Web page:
As Google gets better and better at understanding search requirements, it wants to give searchers an immediate answer to their questions, so they won’t even have to browse through the search results to get it. That comes in the form of a featured snippet.
What is a featured snippet?
According to Google, it’s
“ a summary of an answer to a user’s query, which is displayed on top of Google search results. It’s extracted from a webpage and includes the page’s title and URL.”
Google pulls featured snippet answers from one of the pages that rank on page one of search results, but it’s not always the case.
This leaves the door wide open for content that isn’t in the #1 spot to actually appear ABOVE the #1 spot.
Your best chance at capturing the featured snippet is by optimizing blog posts of your website that already rank in the top five positions in search results. Google tends to pick content from those spots over other spots further down on the page.
7 steps on how to create a featured snippet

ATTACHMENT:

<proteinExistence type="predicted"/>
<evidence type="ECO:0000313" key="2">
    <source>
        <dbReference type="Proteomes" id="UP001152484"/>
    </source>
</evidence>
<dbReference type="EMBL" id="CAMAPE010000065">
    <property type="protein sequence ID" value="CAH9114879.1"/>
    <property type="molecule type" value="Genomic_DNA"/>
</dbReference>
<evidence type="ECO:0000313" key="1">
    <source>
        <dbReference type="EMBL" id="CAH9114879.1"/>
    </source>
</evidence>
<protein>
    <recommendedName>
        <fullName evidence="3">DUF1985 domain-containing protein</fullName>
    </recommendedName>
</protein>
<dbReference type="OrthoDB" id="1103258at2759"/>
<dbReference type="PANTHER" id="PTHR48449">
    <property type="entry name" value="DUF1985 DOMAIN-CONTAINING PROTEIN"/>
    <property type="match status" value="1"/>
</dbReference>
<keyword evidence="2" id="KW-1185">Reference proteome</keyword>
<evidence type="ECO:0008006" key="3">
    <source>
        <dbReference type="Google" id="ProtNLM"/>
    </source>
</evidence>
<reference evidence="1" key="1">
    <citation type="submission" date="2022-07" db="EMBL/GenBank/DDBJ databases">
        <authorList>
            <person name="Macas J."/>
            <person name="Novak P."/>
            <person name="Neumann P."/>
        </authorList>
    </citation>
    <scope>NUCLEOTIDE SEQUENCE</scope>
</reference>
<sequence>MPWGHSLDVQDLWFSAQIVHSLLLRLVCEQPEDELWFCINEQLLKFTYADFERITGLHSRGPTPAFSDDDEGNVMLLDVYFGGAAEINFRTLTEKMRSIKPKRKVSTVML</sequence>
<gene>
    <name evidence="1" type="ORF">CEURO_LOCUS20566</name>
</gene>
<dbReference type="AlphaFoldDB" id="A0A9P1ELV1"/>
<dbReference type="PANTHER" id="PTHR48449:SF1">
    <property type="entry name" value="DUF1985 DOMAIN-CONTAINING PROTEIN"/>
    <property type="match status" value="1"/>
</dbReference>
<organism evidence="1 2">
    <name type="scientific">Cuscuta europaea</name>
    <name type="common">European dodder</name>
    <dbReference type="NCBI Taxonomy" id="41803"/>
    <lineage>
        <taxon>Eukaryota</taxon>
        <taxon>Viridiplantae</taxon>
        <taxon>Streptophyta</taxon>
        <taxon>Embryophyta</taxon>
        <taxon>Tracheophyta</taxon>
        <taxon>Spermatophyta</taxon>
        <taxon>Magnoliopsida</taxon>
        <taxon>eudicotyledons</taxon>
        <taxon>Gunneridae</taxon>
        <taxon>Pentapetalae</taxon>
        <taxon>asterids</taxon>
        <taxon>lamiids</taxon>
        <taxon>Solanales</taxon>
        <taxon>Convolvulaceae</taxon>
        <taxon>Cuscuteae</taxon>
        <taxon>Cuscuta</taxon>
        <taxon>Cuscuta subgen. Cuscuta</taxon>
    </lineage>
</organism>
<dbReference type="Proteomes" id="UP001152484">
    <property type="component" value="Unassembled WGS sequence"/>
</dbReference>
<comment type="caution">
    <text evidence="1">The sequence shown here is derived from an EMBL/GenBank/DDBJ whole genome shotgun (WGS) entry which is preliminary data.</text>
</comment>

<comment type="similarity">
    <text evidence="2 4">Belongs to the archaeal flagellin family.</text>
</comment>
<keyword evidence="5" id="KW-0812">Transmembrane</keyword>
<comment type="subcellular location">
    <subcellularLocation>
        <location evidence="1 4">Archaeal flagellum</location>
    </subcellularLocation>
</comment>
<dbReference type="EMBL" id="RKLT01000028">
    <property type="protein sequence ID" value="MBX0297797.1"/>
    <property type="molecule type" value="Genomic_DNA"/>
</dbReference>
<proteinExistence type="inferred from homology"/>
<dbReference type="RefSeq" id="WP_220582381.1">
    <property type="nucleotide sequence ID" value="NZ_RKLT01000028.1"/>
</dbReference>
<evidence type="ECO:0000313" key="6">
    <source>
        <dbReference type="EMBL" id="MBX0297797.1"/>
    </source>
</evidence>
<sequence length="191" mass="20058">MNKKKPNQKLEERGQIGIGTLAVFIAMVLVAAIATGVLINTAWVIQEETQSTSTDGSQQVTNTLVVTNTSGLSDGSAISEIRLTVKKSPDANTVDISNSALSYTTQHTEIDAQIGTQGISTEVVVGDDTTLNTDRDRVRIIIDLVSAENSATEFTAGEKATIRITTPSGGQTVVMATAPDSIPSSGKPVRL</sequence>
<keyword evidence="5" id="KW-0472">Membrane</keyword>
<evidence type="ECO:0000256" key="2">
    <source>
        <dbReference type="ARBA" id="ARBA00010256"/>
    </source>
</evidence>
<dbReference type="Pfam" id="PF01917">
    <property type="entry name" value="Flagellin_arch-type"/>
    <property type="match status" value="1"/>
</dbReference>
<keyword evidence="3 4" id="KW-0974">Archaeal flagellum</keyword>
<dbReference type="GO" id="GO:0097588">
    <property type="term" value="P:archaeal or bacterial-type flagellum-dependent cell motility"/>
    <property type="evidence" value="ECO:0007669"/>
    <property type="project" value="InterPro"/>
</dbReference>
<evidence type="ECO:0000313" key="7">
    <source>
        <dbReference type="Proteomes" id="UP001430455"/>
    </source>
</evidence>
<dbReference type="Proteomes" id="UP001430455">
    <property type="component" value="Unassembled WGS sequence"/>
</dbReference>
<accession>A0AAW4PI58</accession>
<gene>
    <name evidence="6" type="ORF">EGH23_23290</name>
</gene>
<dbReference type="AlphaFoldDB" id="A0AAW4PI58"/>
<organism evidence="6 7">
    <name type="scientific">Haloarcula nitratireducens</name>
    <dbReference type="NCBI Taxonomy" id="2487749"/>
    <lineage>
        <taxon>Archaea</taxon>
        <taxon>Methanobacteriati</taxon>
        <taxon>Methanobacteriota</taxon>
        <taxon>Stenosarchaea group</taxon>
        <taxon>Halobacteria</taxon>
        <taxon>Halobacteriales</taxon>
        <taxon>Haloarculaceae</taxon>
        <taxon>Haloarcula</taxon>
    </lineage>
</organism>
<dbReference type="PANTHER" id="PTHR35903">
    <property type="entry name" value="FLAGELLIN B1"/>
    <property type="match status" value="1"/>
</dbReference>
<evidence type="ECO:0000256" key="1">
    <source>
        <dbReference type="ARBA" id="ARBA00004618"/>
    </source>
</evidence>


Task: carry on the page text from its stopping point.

- Use Google Search Console to figure out whether any of your current blog posts rank in positions one for any significant keywords. Make a list of these high-ranking posts along with the keywords they rank for.
- Open up a new incognito window in your browser and search for that keyword to see if Google placed a featured snippet in search results.
But even if there isn’t a featured snippet showing up for that query, Google is adding new snippets all the time, so check back in the future.
- Optimize these posts for the featured snippet.
Google favors content that best answers the search query in a simple, concise format. In fact, the format is the most important factor here.
- Write a short answer to your target query and put it above the rest of your post.
Google tends to prefer featured snippets that are fewer than about 50 words.
If the keyword your post is ranking for is in a list-based format, make sure your content includes a list that is clearly labeled with headers. You might even add a shortlist version of your larger blog post at the top of the page to make it even easier for Google to identify it for a snippet.
The maximum that Google will show is a list of eight labels.
- As for what to write in it, take note of the content that’s already in the snippet right now to get an idea of what the search engine is looking for and try to improve it.
- Submit the URLs to Google to be re-evaluated once you’ve made these changes
- Measure the results by the number of clicks from the results page, the change in click-through rate, and the impact on the blog post’s organic traffic. Keep in mind that because snippets are an algorithmic feature by Google, results will vary from day to day.
Now you have everything you need to be a master of featured snippet.